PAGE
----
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statd - Unix, Linux Command
NAMErpc.statd - NSM status monitor
SYNOPSIS/sbin/rpc.statd [-F] [-d] [-?] [-n name ] [-o port ] [-p port ] [-H prog ] [-V]
DESCRIPTIONThe rpc.statd server implements the NSM (Network Status Monitor) RPC protocol. This service is somewhat misnamed, since it doesnt actually provide active monitoring as one might suspect; instead, NSM implements a reboot notification service. It is used by the NFS file locking service, rpc.lockd, to implement lock recovery when the NFS server machine crashes and reboots.
OperationFor each NFS client or server machine to be monitored, rpc.statd creates a file in /var/lib/nfs/statd/sm. When starting, it iterates through these files and notifies the peer rpc.statd on those machines.
|-F||By default, rpc.statd forks and puts itself in the background when started. The -F argument tells it to remain in the foreground. This option is mainly for debugging purposes.|
|-d||By default, rpc.statd sends logging messages via syslog(3) to system log. The -d argument forces it to log verbose output to stderr instead. This option is mainly for debugging purposes, and may only be used in conjunction with the -F parameter.|
|-n, --name name|
|specify a name for rpc.statd to use as the local hostname. By default, rpc.statd will call gethostname(2) to get the local hostname. Specifying a local hostname may be useful for machines with more than one interfaces.|
|-o, --outgoing-port port|
|specify a port for rpc.statd to send outgoing status requests from. By default, rpc.statd will ask portmap(8) to assign it a port number. As of this writing, there is not a standard port number that portmap always or usually assigns. Specifying a port may be useful when implementing a firewall.|
|-p, --port port|
|specify a port for rpc.statd to listen on. By default, rpc.statd will ask portmap(8) to assign it a port number. As of this writing, there is not a standard port number that portmap always or usually assigns. Specifying a port may be useful when implementing a firewall.|
|-P, --state-directory-path directory|
|specify a directory in which to place statd state information. If this option is not specified the default of /var/lib/nfs is used.|
|-N||Causes statd to run in the notify-only mode. When started in this mode, the statd program will check its state directory, send notifications to any monitored nodes, and exit once the notifications have been sent. This mode is used to enable Highly Available NFS implementations (i.e. HA-NFS).|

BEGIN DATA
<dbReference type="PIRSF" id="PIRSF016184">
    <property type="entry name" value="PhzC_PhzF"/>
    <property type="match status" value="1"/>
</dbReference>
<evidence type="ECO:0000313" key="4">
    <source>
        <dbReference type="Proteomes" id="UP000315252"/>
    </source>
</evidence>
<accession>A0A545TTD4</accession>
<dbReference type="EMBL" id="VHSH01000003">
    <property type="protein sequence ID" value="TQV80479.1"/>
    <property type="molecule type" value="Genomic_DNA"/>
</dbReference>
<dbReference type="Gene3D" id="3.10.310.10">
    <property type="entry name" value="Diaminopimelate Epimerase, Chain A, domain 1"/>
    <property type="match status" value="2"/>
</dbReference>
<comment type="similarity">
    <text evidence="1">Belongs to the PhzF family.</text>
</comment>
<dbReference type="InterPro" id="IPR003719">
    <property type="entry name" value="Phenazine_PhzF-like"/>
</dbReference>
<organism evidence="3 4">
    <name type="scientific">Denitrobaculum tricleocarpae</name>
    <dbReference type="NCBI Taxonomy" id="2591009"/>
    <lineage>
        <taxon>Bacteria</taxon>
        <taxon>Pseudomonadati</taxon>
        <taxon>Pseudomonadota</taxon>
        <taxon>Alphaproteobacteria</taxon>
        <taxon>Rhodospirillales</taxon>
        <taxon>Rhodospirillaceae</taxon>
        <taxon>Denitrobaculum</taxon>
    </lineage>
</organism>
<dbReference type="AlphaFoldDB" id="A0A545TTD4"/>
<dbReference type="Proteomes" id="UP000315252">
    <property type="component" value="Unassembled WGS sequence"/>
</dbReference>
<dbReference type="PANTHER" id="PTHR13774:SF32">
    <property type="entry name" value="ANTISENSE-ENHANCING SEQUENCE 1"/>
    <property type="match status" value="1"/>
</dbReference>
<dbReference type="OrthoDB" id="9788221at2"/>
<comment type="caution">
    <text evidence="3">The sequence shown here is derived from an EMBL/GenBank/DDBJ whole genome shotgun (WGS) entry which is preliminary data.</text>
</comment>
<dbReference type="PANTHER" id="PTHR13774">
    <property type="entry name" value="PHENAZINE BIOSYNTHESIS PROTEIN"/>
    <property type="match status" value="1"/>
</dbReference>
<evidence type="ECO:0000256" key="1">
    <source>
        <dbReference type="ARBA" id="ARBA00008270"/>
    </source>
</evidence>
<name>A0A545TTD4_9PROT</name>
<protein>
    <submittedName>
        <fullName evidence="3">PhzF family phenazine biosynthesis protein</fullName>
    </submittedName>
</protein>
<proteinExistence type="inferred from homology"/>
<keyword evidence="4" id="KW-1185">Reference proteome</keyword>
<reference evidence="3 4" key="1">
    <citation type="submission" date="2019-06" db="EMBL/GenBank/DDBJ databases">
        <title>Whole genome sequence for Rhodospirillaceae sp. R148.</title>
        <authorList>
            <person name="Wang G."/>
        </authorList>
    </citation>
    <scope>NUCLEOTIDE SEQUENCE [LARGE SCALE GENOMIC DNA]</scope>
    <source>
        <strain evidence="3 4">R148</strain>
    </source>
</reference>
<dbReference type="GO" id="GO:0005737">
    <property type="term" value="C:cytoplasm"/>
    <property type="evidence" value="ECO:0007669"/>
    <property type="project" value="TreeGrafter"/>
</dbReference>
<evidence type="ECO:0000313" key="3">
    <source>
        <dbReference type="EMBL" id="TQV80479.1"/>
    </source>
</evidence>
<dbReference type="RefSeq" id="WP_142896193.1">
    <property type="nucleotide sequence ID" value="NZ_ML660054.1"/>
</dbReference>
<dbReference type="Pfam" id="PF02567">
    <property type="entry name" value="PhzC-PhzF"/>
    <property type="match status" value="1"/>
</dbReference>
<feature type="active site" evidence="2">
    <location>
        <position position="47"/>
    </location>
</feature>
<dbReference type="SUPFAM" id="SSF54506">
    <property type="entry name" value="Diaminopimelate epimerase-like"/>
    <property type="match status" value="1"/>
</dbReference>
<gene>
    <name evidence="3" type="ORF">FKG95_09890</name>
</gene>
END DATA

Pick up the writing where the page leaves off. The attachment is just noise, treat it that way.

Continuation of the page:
|-H, --ha-callout prog|
|Specify a high availability callout program, which will receive callouts for all client monitor and unmonitor requests. This allows rpc.statd to be used in a High Availability NFS (HA-NFS) environment. The program will be run with 3 arguments: The first is either add-client or del-client depending on the reason for the callout. The second will be the name of the client. The third will be the name of the server as known to the client.|
|-?||Causes rpc.statd to print out command-line help and exit.|
rpc.statd to print out version information and exit.
TCP_WRAPPERS SUPPORTThis rpc.statd version is protected by the tcp_wrapper library. You have to give the clients access to rpc.statd if they should be allowed to use it. To allow connects from clients of the .bar.com domain you could use the following line in /etc/hosts.allow:
You have to use the daemon name statd for the daemon name (even if the binary has a different name).
For further information please have a look at the tcpd(8) and hosts_access(5) manual pages.
SIGNALSSIGUSR1 causes rpc.statd to re-read the notify list from disk and send notifications to clients. This can be used in High Availability NFS (HA-NFS) environments to notify clients to reacquire file locks upon takeover of an NFS export from another server.
Olaf Kirch <firstname.lastname@example.org>
H.J. Lu <email@example.com>
Lon Hohberger <firstname.lastname@example.org>
Paul Clements <email@example.com>